Other Balkan states followed the ‘Byzantine model’: chiefly the Serbians, but also the Bulgarians and Albania under George Kastrioti (better known as Skanderbeg), while after 1472 the eagle was adopted by Muscovy and then Russia. The Ecumenical Patriarchate in Constantinople and Mount Athos, and the Greek Orthodox Churches in the diaspora under the Patriarchate also use a black double-headed eagle in a yellow field as their flag or emblem.
Yet to attribute the double-headed eagle motif to Byzantium is erroneous; first, this motif had a multi-cultural history of several millennia before the Byzantines through Rome inherited it; and second, there is absolutely no iconographical or literary evidence that would associate the use of this motif as the official device-flag of the Byzantine Empire. Yet, why this myth persists may be the biggest mystery!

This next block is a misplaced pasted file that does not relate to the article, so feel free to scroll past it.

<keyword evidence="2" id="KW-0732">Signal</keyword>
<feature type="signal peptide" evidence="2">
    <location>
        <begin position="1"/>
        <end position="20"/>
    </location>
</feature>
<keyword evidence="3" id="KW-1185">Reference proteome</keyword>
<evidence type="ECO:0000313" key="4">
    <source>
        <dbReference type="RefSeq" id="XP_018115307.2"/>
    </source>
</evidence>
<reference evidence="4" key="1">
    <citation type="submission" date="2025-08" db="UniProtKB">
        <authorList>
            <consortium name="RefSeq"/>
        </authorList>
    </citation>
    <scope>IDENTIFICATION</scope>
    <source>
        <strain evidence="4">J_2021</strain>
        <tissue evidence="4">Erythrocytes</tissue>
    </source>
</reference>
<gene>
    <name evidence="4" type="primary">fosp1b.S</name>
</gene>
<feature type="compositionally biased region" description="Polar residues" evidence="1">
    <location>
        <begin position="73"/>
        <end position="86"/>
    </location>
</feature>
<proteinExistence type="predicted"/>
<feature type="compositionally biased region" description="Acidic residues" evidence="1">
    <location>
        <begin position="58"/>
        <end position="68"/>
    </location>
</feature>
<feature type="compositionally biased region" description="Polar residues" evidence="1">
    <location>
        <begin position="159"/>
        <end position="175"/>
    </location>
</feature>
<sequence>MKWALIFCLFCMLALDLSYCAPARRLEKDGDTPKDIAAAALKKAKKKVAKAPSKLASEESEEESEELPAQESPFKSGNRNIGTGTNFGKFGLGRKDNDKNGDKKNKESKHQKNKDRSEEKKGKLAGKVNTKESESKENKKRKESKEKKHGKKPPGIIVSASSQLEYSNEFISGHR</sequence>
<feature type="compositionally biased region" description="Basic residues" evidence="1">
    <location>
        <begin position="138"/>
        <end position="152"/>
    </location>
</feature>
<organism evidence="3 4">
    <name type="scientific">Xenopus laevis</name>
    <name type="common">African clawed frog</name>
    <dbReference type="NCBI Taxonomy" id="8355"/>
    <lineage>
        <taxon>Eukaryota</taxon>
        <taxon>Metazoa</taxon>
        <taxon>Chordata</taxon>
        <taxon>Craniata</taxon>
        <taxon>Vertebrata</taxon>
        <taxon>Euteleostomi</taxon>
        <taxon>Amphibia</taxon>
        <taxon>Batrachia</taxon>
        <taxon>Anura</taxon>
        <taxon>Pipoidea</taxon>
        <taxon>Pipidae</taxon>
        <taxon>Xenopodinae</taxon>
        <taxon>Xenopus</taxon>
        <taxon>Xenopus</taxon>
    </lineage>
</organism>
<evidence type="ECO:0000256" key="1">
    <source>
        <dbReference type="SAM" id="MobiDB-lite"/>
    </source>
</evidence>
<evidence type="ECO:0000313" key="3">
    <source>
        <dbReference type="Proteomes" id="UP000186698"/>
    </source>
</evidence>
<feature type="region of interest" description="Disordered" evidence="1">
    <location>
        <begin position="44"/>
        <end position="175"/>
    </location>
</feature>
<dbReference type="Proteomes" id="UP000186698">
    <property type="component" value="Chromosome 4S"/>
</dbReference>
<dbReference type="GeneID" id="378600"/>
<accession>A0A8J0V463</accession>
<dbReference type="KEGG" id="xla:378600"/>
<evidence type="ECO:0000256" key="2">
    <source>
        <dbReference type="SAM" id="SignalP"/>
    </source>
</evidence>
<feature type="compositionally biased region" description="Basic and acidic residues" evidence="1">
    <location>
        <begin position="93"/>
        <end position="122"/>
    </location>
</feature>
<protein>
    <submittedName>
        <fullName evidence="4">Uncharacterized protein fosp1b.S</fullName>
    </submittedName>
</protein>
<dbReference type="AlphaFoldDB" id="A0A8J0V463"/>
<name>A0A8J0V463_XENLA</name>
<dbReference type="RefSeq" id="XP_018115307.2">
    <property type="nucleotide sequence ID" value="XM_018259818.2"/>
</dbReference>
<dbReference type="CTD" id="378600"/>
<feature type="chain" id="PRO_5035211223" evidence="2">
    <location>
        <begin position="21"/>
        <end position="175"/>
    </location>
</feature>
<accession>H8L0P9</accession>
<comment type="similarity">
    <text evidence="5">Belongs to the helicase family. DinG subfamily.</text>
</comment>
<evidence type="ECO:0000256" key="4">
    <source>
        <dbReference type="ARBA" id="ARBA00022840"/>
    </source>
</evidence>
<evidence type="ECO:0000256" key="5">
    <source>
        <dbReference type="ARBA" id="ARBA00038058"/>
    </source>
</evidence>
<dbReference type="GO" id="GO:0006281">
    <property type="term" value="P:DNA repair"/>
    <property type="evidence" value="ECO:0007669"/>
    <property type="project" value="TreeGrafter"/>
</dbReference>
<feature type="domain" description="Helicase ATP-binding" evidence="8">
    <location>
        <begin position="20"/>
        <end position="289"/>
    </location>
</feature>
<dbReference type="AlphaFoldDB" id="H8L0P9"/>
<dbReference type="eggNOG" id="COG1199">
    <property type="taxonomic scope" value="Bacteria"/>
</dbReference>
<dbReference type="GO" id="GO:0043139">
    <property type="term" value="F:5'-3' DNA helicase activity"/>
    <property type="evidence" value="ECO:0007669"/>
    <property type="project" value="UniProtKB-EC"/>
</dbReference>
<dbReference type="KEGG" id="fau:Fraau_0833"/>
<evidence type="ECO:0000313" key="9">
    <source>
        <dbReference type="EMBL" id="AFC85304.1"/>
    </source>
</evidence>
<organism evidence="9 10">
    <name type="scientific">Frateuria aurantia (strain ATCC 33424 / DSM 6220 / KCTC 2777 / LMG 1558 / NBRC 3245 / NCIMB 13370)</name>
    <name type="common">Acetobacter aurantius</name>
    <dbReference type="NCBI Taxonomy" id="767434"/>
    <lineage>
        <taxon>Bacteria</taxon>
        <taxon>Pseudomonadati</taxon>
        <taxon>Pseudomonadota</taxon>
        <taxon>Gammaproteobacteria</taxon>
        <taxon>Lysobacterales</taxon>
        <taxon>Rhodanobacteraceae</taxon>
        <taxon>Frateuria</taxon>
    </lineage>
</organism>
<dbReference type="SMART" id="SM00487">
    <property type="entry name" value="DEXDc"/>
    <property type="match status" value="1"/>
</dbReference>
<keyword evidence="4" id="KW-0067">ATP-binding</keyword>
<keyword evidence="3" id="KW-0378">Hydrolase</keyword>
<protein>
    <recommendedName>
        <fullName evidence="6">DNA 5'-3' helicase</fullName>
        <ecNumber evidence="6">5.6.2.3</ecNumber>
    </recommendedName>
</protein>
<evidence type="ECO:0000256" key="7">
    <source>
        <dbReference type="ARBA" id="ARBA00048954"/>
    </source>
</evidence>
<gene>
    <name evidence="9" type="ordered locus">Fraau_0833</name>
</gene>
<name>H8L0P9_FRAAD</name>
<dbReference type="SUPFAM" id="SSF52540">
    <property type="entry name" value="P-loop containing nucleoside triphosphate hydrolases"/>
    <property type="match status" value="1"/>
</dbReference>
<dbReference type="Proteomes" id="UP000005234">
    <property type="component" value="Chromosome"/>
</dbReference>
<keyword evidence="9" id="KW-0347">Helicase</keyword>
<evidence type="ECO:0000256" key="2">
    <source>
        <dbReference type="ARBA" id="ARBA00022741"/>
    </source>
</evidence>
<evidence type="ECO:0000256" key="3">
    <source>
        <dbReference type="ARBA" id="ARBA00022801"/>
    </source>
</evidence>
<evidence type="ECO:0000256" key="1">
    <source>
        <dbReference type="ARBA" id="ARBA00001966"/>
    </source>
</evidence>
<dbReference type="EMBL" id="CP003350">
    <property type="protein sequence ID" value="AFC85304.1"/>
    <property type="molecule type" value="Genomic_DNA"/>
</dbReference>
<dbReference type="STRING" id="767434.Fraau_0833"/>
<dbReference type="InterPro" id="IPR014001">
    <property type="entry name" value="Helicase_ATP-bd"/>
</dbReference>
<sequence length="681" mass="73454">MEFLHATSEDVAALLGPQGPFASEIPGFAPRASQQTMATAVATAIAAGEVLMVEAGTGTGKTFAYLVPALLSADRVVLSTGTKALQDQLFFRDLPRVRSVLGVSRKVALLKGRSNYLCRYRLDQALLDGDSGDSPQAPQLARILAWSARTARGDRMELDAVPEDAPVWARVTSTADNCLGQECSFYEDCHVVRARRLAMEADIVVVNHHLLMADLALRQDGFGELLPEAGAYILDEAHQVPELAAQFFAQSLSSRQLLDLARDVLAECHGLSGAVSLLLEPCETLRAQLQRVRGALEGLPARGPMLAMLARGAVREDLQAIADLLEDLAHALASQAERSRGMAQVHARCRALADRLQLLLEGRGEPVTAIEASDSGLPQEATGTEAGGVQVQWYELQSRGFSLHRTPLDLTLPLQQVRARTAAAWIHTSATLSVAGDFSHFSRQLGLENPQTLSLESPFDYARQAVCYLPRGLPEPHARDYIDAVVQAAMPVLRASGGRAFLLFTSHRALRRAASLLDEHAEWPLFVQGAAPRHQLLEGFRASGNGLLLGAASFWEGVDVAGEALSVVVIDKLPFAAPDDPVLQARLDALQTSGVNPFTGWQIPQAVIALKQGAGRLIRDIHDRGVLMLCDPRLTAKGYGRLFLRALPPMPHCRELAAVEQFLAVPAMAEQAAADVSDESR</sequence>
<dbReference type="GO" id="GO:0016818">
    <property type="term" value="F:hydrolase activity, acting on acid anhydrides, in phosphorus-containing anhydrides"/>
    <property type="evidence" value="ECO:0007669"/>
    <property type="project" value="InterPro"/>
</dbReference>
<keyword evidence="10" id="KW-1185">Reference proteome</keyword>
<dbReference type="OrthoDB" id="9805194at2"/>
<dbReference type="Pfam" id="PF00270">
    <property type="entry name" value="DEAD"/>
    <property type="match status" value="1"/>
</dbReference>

Georgios Theotokis: Ph.D History (2010, University of Glasgow), specializes in the military history of the Eastern Mediterranean in Late Antiquity and the Middle Ages. He has published numerous articles and books on the history of conflict and warfare in Europe and the Mediterranean in the Medieval and Early Modern periods. His latest book is Twenty Battles That Shaped Medieval Europe. He has taught in Turkish and Greek Universities; he is currently a postdoctoral researcher at the Byzantine Studies Research Centre, Bosphorus University, Istanbul.
Top Image: Emblem of the Palaiologos dynasty – Wikimedia Commons